German industrial orders fell sharply in August, after a record month in July, official data released on Wednesday showed, as global supply bottlenecks pinch the economy.
The indicator, which gives a foretaste of industrial activity, fell by 7.7 percent on the upwardly revised figure for the previous month, according to the federal statistics agency Destatis.
In July, orders had reached their highest point since statistics for reunified Germany began in 1991, as demand sprung back after coronavirus restrictions were lifted in Europe's economic powerhouse.
In its latest release, Destatis revised the increase in July to 4.9 percent from its previous estimate of 3.4 percent.
Industrial orders failed to keep up the pace in August, despite showing a strong 11.7 percent increase on a year earlier.
The month-on-month drop was led by a steep 11.1 percent decline in orders of capital goods, while consumer and intermediate goods tailed off by 2.7 and 2.8 percent, respectively.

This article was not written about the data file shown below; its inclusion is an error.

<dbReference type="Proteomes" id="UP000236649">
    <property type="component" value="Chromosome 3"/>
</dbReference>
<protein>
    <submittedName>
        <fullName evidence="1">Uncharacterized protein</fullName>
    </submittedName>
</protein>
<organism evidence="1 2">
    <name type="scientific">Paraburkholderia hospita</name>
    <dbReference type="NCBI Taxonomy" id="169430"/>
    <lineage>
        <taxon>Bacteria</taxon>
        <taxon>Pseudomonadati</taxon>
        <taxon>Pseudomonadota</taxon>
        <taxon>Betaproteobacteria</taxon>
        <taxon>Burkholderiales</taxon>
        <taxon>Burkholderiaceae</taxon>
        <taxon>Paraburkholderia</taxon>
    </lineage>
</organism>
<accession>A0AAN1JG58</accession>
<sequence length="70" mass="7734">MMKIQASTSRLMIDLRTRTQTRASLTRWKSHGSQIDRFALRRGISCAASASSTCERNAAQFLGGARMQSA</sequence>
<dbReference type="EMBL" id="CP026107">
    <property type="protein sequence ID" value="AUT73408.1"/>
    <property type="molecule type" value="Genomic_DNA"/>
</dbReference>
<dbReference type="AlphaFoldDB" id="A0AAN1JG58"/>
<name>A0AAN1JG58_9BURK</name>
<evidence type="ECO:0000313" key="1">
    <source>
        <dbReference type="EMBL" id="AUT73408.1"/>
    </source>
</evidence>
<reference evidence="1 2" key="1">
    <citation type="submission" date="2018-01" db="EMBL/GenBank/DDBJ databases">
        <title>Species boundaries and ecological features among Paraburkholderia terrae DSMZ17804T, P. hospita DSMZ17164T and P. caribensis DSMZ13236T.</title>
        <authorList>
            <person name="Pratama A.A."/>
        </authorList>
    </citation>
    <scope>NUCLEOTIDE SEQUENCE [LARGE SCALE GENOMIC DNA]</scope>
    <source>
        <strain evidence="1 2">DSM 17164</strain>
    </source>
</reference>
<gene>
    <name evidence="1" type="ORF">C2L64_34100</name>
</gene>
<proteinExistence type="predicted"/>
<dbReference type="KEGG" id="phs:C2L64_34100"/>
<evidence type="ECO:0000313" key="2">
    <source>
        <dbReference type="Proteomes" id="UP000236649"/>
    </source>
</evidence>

Orders for export fell by 9.5 percent, with those from outside the eurozone decreasing most by 15.2 percent.
The upheaval caused by the pandemic has given rise to global shortages in components, such as semiconductors, timber and plastics, limiting production in key sectors for the German economy.
Carmakers including Volkswagen have scaled back production of their vehicles in response to the limited supply of computer chips, a crucial component in both conventional and electric vehicles.